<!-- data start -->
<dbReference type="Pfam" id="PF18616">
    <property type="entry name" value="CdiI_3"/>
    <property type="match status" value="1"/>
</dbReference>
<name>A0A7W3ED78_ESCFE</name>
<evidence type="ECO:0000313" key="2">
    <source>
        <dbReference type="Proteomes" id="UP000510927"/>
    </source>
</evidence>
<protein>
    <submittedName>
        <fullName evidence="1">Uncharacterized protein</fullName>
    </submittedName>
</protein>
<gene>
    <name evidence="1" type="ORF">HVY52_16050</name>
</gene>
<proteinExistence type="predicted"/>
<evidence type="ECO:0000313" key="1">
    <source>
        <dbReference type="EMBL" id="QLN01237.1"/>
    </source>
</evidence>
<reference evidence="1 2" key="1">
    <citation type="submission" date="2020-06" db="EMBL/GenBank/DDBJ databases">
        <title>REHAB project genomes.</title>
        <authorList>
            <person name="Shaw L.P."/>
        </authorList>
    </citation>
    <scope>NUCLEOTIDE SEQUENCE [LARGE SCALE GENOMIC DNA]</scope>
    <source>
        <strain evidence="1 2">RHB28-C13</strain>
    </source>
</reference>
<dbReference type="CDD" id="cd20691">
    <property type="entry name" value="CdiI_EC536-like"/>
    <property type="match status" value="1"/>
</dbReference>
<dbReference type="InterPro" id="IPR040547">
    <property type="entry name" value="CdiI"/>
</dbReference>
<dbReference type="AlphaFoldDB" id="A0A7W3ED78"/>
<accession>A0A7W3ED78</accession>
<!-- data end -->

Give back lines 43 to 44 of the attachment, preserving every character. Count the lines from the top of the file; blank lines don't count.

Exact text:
</dbReference>
<dbReference type="AlphaFoldDB" id="A0A7W3ED78"/>